Using classical music to teach emotions can really help young children to understand their feelings. By playing a variety of contrasting tracks, you can create different moods which can encourage kids to discuss and explore their emotions.
Music is a language that crosses boundaries and one that people of all ages and backgrounds can share. Whether it’s high emotions and drama or serene peace and calm, these moods can be conveyed without the need for words through the beauty and the depth of music.
Here’s a list of links of the best classical music to teach emotions. Of course most are very well known and the mood is quite obvious. Some of these pieces of music might mean different things to different people, and that’s ok, because it starts the conversation and therefore embarks on the journey of self-discovery.
These music suggestions can be used in so many different ways, to accompany all sorts of activities. From imaginative movement with scarves and streamers, to background for imaginative play or simply to help spark creativity during crafts.
People often ask what equipment I use for playing musical excerpts in music lessons. Of course if you have the original CDs you can play them with a conventional music player using a remote control for stopping and starting.
But these days the easiest way is to play them straight from youtube by using your phone or ipad and some handy bluetooth speakers. Here are two really good choices; I’d recommend the Anker Soundcore for use in an average sized room, but these JBL Flip 4 speakers pack a bit more of punch if you’re in a bigger space.
The Best Classical Music To Teach Emotions – To Stream.
Handel’s Arrival Of The Queen Of Sheba to feel uplifting joy.
Mozart’s Marriage of Figaro Overture for positivity.
Offenbach’s Orpheus in The Underworld to generate excitement.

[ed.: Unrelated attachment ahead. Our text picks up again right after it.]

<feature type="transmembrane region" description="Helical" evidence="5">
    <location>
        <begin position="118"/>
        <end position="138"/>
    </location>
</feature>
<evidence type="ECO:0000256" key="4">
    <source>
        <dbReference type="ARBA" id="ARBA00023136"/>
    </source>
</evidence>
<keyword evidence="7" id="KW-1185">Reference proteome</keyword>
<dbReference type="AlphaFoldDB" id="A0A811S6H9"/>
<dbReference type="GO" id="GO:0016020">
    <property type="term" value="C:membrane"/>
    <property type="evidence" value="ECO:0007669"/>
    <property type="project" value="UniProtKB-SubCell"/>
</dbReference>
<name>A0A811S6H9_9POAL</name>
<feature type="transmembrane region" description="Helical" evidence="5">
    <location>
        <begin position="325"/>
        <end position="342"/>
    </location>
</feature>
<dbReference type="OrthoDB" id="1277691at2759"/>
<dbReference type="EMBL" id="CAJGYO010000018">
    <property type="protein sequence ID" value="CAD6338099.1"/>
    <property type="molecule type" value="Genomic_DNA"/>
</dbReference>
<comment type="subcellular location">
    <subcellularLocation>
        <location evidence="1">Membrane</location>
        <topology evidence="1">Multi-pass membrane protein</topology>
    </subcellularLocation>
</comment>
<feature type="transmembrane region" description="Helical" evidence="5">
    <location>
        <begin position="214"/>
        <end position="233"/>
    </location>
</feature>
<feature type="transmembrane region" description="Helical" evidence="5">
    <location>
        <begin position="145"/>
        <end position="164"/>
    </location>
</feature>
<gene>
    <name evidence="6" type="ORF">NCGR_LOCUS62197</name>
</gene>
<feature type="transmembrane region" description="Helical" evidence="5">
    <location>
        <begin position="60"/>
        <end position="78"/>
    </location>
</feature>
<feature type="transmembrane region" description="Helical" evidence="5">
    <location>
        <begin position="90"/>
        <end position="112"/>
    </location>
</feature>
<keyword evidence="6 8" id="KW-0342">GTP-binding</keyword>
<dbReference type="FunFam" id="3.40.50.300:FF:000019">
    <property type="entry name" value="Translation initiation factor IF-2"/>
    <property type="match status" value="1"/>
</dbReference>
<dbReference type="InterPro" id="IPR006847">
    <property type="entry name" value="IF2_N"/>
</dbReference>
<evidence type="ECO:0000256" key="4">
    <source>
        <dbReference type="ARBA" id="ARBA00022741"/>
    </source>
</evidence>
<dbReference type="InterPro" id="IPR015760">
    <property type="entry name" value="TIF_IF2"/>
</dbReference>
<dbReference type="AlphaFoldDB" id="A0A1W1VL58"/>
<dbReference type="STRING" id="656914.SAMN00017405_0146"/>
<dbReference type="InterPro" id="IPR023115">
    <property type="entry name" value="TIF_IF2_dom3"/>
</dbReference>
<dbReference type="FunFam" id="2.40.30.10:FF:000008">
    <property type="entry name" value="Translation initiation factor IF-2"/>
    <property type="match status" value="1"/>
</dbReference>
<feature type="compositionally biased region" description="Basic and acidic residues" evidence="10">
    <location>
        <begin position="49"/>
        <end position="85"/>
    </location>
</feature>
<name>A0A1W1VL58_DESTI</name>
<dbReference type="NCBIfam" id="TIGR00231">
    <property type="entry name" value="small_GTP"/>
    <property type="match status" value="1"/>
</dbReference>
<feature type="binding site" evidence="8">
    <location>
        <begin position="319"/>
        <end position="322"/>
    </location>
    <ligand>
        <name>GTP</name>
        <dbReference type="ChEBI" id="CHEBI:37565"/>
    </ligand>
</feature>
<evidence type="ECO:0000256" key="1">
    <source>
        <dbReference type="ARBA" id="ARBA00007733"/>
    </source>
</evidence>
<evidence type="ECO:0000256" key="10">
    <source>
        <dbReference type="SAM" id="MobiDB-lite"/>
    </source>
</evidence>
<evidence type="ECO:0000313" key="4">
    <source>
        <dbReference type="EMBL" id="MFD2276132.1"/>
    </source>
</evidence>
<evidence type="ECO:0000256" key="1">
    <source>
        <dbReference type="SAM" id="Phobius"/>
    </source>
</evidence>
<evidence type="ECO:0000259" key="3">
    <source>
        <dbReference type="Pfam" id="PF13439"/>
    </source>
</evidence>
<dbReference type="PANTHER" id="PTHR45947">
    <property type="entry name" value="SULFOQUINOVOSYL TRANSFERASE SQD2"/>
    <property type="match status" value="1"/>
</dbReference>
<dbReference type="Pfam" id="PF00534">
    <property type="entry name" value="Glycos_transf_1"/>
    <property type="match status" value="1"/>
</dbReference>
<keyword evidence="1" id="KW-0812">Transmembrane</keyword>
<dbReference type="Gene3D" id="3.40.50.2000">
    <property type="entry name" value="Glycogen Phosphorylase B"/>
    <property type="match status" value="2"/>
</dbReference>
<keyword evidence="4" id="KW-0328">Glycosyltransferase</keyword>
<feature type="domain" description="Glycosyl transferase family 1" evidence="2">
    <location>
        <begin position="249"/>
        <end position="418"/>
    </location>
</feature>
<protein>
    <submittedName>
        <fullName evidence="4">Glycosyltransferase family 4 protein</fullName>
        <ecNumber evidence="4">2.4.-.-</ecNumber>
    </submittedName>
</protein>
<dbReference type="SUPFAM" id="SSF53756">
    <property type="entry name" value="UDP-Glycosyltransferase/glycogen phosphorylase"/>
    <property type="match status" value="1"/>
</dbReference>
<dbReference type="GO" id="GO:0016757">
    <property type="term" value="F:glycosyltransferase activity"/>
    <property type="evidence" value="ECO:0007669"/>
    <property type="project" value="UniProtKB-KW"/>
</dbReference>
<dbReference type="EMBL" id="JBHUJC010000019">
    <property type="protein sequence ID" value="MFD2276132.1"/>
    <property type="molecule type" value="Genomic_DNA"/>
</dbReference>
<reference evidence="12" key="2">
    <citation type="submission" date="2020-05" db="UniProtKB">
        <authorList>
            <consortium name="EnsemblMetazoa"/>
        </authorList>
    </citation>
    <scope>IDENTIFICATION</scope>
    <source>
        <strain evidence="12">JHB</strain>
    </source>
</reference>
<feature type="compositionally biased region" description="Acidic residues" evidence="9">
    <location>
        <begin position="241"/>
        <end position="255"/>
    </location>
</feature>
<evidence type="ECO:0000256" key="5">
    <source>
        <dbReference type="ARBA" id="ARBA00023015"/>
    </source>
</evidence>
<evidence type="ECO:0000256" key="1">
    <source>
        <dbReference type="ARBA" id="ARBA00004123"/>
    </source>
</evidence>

Wagner’s Ride of the Valkyries to conjure drama.
Prokofiev’s Dance of The Knights to evoke power, confidence and strength.
The Trisch-Tratsch Polka by Johann Strauss for fun and frivolity.
Barber’s Agnus Dei to explore eerie, melancholy feelings.
The Entertainer by Scott Joplin for fun and mischief.
Saint-Sains Danse Macabre to encourage bewitching and mysterious feelings.
The Flower Duet from Lakme by Leo Delibes for warmth.
The finale of Rossini’s William Tell Overture to explore thrill and excitement!
Adagio in G Minor by Albinoni to evoke sadness.
Debussy’s Clair de Lune to establish peace and calm.
Pachabel’s Canon in D for calm and serenity.
How To Use The Free Printable – Download here
- Print the sheet twice and mount on to card.
- Cut the emojis out and make a double set with the two sheets.
- Try the following ideas..
- Playing pairs while listening to the playlist.
- Make paper headbands with a slot cut in the front of each one and slot in an emotion emoji – don’t let thew child know which emoji they are displaying.
- Then play the well known ‘Guess who I am’ party game, by allowing each child to ask questions about how they should be ‘feeling’ and giving them clues until they guess correctly.
The Best Classical Music To Teach Emotions – To Download.
If you can’t stream these via YouTube, you can download them from Amazon below.
Story of the Orchestra : Listen While You Learn About the Instruments, the Music and the Composers Who Wrote the Music! This is a great resource for anyone wanting to introduce children to the world of Classical music. Composers and instruments brought to life in a kid friendly way.